MPs call for greater support to help workers get through Covid-19
Suggestions include boosting their digital preparedness and granting them eligibility for lost-income relief
Since he was retrenched from his sales job that drew a five-figure monthly salary, Mr Tan has attended job fairs and sent out multiple resumes.
But the 50-year-old, who lives in a terrace house, remains unemployed and works as a Grab driver to make ends meet.
He does not qualify for the Self-Employed Person Income Relief Scheme (Sirs) because of the type of home he lives in, said Mr Yip Hong Weng (Yio Chu Kang), who recounted Mr Tan's case in Parliament yesterday.
"I still remember his parting words to me at MPS (Meet-the-people session): 'I have been paying taxes all my life before this. Why is the Government not helping me now?'" said Mr Yip, who was among several MPs who called for more help to be given to workers, including those who have been retrenched or are unemployed.
He suggested that one way to help them is to boost their digital preparedness, which the Government can do by coming up with a programme to improve their digital skills.
"It can even be something basic like enhancing their online job search and communication skills. This can be done, for example, via community classes to learn Excel skills and how to use Zoom effectively for team meetings," he added.
Mr Liang Eng Hwa (Bukit Panjang), speaking up for mid-career PMETs, or professionals, managers, executives and technicians, said they face "tremendous pressure" to find a job swiftly to support their families.
For this reason, it is crucial to continue supporting the SGUnited Jobs and Skills centres, which were set up across all 24 Housing Board towns since July to provide career matching services for jobseekers.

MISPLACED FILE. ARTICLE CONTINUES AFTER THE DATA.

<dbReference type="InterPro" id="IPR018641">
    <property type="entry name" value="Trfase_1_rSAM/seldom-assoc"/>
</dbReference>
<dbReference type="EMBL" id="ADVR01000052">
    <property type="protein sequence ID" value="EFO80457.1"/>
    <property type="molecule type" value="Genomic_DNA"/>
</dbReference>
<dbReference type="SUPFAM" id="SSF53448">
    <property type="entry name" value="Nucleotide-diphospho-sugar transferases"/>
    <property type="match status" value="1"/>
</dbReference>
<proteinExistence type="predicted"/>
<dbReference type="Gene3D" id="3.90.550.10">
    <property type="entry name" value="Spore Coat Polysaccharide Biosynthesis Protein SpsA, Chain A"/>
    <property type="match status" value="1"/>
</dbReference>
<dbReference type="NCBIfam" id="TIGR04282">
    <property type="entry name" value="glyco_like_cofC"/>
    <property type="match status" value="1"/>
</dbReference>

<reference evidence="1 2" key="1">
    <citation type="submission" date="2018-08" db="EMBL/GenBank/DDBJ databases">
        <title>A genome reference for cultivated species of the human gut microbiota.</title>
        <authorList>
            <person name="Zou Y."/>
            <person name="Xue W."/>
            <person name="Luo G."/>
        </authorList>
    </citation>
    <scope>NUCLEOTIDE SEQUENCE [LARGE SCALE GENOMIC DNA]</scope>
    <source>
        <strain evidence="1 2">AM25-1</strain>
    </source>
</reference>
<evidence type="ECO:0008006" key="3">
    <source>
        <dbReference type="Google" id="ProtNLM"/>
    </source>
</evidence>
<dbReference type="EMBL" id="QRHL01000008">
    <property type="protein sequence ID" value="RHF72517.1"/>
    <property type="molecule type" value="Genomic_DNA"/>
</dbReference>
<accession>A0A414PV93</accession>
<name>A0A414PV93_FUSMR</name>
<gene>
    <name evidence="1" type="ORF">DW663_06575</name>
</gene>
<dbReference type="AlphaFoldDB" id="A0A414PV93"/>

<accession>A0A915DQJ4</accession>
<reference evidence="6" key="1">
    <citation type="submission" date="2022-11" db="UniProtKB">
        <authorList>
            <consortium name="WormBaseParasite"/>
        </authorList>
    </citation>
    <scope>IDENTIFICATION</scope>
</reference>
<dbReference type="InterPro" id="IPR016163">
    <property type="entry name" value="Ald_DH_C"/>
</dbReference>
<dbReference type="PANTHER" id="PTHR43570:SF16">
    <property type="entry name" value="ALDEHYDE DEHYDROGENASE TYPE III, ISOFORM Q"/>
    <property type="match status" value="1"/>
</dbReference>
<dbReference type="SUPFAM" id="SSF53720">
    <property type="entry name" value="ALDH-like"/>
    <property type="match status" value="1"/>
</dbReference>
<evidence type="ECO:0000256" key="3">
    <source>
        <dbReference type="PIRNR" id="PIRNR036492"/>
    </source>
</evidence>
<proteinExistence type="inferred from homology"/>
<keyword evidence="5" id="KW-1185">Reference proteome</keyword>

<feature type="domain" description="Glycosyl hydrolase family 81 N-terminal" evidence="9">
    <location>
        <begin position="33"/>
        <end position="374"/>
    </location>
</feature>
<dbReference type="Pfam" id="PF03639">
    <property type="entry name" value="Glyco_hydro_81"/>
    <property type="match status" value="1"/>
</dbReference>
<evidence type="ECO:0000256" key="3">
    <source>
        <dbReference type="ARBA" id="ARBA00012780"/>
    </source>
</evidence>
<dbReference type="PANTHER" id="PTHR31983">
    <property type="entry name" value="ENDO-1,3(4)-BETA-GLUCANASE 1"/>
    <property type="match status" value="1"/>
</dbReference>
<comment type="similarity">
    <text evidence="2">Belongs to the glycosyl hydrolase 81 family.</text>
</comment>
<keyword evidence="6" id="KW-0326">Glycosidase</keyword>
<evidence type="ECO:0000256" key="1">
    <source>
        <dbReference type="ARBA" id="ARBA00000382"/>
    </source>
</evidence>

Mr Ang Wei Neng (West Coast GRC) proposed that the self-employed who suffer income loss also be given Sirs, which means they can receive three quarterly cash payouts of $3,000 each, in May, July and October.
Noting that the last Sirs payout is to be made this month, Mr Ang urged the Government to consider extending the scheme for six months, giving varying amounts for as long as the recipient needs help.
The eligible sums could hinge, among other things, on the person's past income or type of housing, he suggested.
He also wants the Sirs criteria to be eased so that more people would qualify.
Minister of State for Trade and Industry Alvin Tan, speaking in this debate on how Singapore can emerge stronger after Covid-19, assured the House that the Government will continue to work closely with workers, businesses, and industry partners to help them get through the pandemic.
Jobs and livelihoods will be affected as Singapore restructures its economy, but he is confident that by adapting and transforming the country's workers and businesses, it will be able to seize new opportunities and overcome the difficulties, as it did before.
"We have been through many ups and downs over the years, but we have always bounced back from adversity. We will continue to press on with resilience and overcome this challenge together," he said.